Gardens require extra care in summer


June is a good month for gardeners to slow down. Early morning and late evening are the best times to work in your garden.

Temperatures will run in the high 90s and into the 100s. These temperatures really tax plants, not to mention us. Expect temperatures in the mid-60s to low 70s. Here are some tips for this month.

Flowers: For summer color, plant marigolds, periwinkles, cosmos, cockscombs, zinnias, portulacas, salvias, gaillardias, gloriosa daisies and sunflowers. Nip off spent blooms and feed them to generate more blooms. To control pests, wash down your flowers often.

Mums: To get the most from your fall mum show, prune each stem monthly until Labor Day and lightly fertilize monthly until flower buds color up this fall.

Veggies: You can still plant watermelons, cantaloupes, squash, pumpkins and cucumbers. For some mouth watering corn, plant it before Father’s Day. To extend the corn season, stagger your plantings from Father’s Day through mid-August. For good kernel formation, plant at least four rows of corn. Stop tomato hornworms and grape leaf skeletonizers organically with Bt. With the hot weather upon us, tomatoes will need misting to improve fruit set.

Fruit trees: Fertilize trees to ensure a 2014 fruit crop as trees are laying down their fruit buds now for a bountiful crop next summer. To increase peaches and nectarine size by as much as 40 percent, give them ample water this month.

Summer bulbs: Consider planting day lilies, cannas and dahlias. For more blooms, provide some afternoon shade.

Irises: The Iris Societies will be selling their prize irises in July. Irises need division every three to four years. Make those divisions a month after blooming.

Shrubs: Nip at your shrubs often to keep them compact. Lightly feed them with a shrub fertilizer. Continue to battle red spider mites by washing them off or spray them with insecticidal soap for best control. Treat yellow, sick-looking shrubs with iron chelates.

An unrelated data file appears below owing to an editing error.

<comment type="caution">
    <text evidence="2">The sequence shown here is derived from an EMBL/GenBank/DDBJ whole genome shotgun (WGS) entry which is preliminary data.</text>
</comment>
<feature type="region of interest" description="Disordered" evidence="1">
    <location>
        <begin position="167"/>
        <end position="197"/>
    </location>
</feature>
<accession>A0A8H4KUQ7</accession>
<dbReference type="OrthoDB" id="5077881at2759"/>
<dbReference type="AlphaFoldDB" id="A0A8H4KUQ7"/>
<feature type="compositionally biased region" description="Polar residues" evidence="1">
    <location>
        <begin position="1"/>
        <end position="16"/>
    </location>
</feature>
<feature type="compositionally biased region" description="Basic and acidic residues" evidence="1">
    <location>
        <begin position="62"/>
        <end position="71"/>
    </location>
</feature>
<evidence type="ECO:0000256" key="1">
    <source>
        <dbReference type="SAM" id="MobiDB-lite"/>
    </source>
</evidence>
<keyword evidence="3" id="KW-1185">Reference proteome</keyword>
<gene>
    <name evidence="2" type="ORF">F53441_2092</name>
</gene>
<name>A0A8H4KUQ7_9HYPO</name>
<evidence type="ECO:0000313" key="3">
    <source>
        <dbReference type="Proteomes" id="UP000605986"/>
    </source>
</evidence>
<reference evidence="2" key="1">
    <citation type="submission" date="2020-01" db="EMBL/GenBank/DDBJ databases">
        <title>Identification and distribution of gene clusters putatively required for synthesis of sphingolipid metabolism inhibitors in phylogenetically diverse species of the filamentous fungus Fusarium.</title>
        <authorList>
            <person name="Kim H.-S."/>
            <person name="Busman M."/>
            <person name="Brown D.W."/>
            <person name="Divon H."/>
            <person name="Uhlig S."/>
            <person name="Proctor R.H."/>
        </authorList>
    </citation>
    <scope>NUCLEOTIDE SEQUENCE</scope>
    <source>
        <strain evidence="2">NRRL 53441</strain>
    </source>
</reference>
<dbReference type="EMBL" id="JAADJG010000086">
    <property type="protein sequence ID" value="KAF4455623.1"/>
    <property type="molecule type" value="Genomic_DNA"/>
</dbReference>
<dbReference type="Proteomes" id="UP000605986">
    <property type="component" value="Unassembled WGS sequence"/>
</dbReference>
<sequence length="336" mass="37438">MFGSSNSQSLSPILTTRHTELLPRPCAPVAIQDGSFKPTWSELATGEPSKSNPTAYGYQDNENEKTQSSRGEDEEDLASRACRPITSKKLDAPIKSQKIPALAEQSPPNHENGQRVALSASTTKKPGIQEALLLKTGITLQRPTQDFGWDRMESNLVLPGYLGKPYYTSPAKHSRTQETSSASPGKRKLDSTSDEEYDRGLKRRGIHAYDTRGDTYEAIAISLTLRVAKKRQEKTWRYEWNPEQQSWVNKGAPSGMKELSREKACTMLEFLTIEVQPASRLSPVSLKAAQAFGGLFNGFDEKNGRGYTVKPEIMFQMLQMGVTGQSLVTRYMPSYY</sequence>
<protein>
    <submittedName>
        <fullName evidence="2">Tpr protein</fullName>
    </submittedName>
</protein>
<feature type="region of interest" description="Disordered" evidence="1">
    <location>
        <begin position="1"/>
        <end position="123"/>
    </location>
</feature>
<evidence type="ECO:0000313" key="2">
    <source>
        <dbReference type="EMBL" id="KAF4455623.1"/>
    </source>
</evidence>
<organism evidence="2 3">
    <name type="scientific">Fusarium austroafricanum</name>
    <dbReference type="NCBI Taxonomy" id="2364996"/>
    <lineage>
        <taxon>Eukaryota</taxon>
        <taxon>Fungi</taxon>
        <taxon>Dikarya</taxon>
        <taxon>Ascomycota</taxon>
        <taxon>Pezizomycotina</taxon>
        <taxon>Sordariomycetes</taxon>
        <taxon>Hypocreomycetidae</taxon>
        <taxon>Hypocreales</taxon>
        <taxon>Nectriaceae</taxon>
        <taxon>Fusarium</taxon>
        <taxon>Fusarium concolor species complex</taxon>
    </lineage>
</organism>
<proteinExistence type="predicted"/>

Shade trees: Deep-water trees to push salts beyond the root zone to avoid leaf scorch. Remove low-hanging, misdirected branches along pathways, and give them a light feeding to help them through the summer.

Container plants: High temperatures make potted plants suffer. Soil temperatures over 90 degrees inhibit and even kill roots, especially on a pot’s west side.

To protect containers, group them together to shade one another. Or place your containers in larger containers and fill in spaces between the pots with organic material to insulate them from the heat and reduce the frequency of irrigation.

Indoor plants: If you put your indoor plants outside, place them on the morning side of the house. Leaves accustom to indoors will burn in direct sunlight.

Watering: Irrigation is a major chore during the summer. Deep-water plants to encourage deeper rooting. Check your irrigation system often to make sure it’s putting water where plants need it.

Roses: Expect smaller blooms through the summer. To encourage more blooms, nip off all fading flowers. Roses want to go dormant through the summer, so only feed them half as much. To stimulate new cane growth, give them magnesium sulfate or Epsom salts (one-fourth cup per bush). Yellow leaves on bushes indicate a need for iron chelates. Follow all feedings with a deep irrigation. Treat powdery mildew infested roses with mildew fungicide.

Lawns: Check lawn sprinkler heads to prevent “brown outs.” Use slow-release fertilizers to gradually release nutrients for continual slow-growth greening.

Palms: Summer is the best time to transplant or plant new palms. To prevent transplanted palms from dehydration, tie fronds up over the center buds until new growth emerges.

Bugs: Stymie borers entering your trees and shrubs by painting newly exposed branches and trunks with white water-based paint. Control black widow spiders with pyrethrum. Continue to battle red spider mites by showering infested plants with soapy water and a good rinsing.

Linn Mills writes a garden column each Sunday. You can reach him at linnmillslv@gmail.com or call him at 526-1495.